Need A Guide?
If you're reading this, the chances are that you probably know what spring steel is used for in a general sense. In case you don't, we'll be sure to cover some of the basics with you before we get into some of the more unorthodox ways that it's used by people across the globe. If you're looking for information on the material itself, you can always download our free guides on annealed spring steel and tempered spring steel by following the links for each.
Covering The Basics
For people who may be wondering what the general uses for spring steel are, we wrote a fantastic blog covering the topic awhile ago. It basically boils down to this: spring steel is great for general use. You can find it in just about every piece of equipment related to the manufacturing process. Clamps, springs, washers, and scrapers are just a few to mention.
Spring steel is considered a general use steel because of its ability to be durable, yet pliable with a high degree of strength. It has the unique ability to be formed, shaped, and post heat treated, which makes it one of the premium choices for manufacturing materials. Any time a material is strong and easy to work with, there's no doubt that it will be a popular material.
Qualifying as a general use material, however, doesn't disqualify you from having a few surprises in store for anyone who's looking for something a little different. Even though most people working with spring steel are using it for conventional applications, here are a few uses you may not have heard of.
1075 vs 1095 Steel
You may have heard a distinction when researching different types of steel for your project. 1075 steel from Mead gets spheroidized to increase its formability. If you're looking for a metal with a medium carbon content, 1075 steel may be perfect for your needs.
1095 steel uses a high carbon content to deliver the greatest fatigue values and elasticity of any of Mead's available spring steels. Mead's 1095 steel allows you to get great durability while still maintaining the strength that should be expected from any steel product.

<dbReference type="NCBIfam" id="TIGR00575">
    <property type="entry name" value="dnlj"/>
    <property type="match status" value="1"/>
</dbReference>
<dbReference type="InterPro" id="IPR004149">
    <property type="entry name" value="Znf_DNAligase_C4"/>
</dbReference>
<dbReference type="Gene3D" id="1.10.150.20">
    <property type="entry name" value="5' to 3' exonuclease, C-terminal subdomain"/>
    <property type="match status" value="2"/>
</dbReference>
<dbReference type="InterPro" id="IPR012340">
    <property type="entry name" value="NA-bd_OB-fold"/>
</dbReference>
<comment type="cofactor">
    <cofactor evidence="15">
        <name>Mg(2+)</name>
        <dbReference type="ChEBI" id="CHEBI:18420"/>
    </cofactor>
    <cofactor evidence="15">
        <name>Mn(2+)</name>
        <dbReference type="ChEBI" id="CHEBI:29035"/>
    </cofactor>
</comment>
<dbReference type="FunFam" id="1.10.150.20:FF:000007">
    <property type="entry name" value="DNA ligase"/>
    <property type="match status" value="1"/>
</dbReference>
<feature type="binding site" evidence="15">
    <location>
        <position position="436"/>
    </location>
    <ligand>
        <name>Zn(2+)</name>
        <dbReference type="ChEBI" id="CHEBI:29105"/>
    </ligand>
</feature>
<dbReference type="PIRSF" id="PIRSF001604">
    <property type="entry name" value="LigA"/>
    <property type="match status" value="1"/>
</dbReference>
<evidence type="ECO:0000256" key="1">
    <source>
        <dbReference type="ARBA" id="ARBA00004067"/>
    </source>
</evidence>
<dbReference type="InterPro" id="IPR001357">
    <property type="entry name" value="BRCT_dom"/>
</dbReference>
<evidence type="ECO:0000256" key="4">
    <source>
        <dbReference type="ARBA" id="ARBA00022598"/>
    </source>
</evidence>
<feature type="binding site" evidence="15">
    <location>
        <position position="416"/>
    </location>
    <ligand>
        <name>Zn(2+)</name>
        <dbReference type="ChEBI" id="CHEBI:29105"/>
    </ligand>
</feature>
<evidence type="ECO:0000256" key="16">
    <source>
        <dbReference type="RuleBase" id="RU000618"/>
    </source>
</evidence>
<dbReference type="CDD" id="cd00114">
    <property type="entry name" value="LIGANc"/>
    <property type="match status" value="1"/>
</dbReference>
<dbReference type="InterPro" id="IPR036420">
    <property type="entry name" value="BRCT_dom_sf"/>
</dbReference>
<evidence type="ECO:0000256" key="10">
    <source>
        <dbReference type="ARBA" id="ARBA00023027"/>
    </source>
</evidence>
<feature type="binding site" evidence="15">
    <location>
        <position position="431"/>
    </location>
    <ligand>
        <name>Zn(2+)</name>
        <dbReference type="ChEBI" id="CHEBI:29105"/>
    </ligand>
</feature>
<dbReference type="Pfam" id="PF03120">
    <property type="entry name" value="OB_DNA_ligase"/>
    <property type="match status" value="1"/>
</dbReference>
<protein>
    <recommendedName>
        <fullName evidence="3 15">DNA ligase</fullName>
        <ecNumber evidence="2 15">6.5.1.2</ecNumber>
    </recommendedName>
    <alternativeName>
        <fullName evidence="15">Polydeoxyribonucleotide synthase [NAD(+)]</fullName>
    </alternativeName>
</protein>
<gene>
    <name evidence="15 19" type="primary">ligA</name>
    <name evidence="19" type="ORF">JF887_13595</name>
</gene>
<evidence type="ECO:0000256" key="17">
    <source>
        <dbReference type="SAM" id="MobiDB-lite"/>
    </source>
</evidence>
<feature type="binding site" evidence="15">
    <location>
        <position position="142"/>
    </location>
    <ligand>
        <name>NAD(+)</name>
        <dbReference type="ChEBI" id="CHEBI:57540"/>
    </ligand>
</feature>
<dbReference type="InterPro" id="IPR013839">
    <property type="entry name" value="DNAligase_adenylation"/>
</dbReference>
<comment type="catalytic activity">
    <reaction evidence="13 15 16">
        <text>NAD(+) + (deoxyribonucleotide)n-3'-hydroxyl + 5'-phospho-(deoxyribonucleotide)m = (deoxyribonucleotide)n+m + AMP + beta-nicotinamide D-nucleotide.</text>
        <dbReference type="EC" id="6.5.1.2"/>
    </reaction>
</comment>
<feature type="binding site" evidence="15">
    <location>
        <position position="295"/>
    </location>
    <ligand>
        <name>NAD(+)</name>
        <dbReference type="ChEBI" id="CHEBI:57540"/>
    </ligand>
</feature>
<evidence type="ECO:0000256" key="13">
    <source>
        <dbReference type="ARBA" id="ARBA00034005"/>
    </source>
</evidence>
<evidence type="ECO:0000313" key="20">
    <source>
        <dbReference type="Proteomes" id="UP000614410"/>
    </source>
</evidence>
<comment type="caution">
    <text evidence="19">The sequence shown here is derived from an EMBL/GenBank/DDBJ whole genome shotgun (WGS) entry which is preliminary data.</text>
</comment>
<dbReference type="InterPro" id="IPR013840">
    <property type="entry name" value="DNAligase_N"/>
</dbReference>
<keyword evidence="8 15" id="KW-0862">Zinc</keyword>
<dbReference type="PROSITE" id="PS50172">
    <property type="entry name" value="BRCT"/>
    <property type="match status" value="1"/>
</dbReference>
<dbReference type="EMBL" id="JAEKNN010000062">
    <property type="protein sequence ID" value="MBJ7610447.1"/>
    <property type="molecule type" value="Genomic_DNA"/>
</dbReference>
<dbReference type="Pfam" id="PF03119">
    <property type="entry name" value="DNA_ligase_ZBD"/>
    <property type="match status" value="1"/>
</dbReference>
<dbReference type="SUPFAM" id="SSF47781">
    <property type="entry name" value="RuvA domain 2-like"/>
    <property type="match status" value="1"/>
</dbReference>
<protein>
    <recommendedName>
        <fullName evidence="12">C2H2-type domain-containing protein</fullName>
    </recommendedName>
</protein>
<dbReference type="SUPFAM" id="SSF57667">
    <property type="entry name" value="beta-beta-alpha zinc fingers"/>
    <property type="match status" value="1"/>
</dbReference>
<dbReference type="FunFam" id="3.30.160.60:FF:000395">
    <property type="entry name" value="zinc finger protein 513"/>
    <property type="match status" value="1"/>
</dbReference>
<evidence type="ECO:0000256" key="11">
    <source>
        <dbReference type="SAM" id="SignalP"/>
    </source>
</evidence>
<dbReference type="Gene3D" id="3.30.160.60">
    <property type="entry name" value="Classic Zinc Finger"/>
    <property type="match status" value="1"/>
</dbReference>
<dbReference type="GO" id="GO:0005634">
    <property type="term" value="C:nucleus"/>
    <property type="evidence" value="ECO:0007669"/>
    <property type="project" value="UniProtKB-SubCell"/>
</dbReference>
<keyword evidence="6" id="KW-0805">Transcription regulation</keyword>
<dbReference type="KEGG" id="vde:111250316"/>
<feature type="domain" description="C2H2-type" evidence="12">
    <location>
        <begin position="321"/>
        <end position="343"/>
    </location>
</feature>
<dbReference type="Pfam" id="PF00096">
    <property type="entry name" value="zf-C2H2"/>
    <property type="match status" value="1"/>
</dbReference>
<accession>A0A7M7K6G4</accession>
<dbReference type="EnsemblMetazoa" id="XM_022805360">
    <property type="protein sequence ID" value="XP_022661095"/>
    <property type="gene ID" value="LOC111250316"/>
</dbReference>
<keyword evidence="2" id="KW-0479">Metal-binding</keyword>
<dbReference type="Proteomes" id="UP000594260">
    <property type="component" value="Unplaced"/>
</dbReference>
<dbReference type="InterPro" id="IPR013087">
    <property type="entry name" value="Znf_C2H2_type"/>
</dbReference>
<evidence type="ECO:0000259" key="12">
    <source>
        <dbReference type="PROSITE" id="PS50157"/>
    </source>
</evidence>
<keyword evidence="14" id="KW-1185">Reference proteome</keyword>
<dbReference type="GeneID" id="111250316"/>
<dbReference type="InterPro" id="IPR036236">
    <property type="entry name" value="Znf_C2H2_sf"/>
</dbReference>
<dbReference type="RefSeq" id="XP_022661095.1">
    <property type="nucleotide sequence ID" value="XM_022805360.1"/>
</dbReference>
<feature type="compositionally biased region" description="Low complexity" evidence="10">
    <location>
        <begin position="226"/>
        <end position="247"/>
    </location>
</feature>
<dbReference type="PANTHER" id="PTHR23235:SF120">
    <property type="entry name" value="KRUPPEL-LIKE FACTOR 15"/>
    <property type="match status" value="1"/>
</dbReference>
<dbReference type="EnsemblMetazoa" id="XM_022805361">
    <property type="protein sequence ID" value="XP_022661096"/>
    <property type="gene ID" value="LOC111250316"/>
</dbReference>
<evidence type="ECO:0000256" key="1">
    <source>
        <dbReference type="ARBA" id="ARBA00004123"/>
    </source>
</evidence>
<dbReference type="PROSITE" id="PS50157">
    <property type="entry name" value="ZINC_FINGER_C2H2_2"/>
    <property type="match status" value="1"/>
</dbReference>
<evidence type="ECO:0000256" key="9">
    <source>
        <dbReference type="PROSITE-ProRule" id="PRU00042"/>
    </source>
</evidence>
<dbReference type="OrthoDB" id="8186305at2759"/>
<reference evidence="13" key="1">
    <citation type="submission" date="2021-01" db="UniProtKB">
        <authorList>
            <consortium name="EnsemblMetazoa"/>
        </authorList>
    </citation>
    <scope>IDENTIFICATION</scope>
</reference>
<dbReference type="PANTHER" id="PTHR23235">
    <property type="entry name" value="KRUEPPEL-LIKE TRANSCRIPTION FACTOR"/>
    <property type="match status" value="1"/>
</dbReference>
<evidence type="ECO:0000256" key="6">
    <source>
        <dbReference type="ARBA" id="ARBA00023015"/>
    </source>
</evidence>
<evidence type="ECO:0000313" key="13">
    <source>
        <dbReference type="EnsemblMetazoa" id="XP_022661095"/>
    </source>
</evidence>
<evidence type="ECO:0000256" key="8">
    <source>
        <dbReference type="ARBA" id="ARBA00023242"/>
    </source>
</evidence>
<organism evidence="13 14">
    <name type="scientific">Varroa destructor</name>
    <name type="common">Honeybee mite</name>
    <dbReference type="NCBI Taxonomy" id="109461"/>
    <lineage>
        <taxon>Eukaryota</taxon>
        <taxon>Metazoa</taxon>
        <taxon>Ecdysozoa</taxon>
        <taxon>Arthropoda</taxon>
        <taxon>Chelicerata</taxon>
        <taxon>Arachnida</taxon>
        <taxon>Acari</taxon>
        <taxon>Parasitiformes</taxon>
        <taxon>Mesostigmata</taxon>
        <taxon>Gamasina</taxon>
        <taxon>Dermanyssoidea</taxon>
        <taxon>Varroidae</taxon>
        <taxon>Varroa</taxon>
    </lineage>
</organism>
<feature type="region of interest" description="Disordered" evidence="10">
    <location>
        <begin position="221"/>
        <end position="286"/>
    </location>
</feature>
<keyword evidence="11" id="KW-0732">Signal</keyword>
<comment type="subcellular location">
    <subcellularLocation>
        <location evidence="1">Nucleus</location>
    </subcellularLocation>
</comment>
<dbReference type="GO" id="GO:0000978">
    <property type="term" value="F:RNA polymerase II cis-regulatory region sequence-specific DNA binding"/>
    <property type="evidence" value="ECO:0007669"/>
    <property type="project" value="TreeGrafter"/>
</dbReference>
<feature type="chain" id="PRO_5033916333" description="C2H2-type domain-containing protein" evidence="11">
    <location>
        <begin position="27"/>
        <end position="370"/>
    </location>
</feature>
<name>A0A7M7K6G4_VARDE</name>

If you've ever heard a symphony that moved you or have gone on a long road trip with nothing but oldies to get you through, then you probably have spring steel to thank. This type of metal is used in music wire which is most commonly found in pianos. Musicians use spring steel in pianos because piano wire needs to be pulled extremely taught, but still hold up when the hammer of the keys is pounding on it. Because of its pliability and strength, it's been used in pianos from every famous artist from Beethoven to Elton John.
This is arguably one of the best uses for spring steel. Your iTunes library and Spotify playlists just wouldn't be the same without pianos utilizing spring steel. But it doesn't stop at the piano, spring steel can be found in guitar strings too, meaning that without this amazing material, Hendrix and Van Halen would have been limited to the clarinet or the kazoo.
From War to the Silver Screen
Knights from the medieval era are known to have spent quite a lot of coin on suits of armor made from spring steel. Though the material was harder to work with and shape into armor and swords for fighters during the dark ages, the best men of the realm preferred the material. Fighters could have suits of armor made that were up to 30 percent lighter than their opponents with the same degree of protection. In combat, being quick on your feet can make a deadly difference.
Though there aren't as many sieges today as there were during that period, suits of armor and swords are still being made. Not only is there a large population of collectors and enthusiasts for armor, but armor made with this steel is also primarily used in movies and TV. If you've watched Game of Thrones or any other fantasy/medieval series or movie, almost all of the suits of armor contained within were made from spring steel. Some suits are made from foam, but it's easy to tell if something's fake close up. When the camera pulls in for those close shots, actors are often wearing suits of plate armor and wielding weapons made from the same spring steel that was so expensive in the days of old.
Armor and swords are still made with spring steel because it's light enough for an actor to move freely while still looking authentic. It's also significantly easier to swing a sword made of spring steel than one made from iron or other heavy metals. The best part is, the armor and weapons you see on the big screen are completely authentic to the ones that tournament winners wore to win a joust or even a melee.
Odds and Ends
Spring steel is also used in a whole range of products that you may not have realized. More surprising uses for spring steel include: antennas, lock picks, aircraft landing gear, knives, and even binder clips. Any time you need a workable material but can't afford to sacrifice durability, you can probably assume that the manufacturer is using spring steel.
We know that no project is alike. Each customer has their own unique set of requirements to get the job done with the quality that a customer deserves. Be sure to check out our list of products by downloading our steel comparison guide. You can use it to make sure you're getting the right product for your projects every time.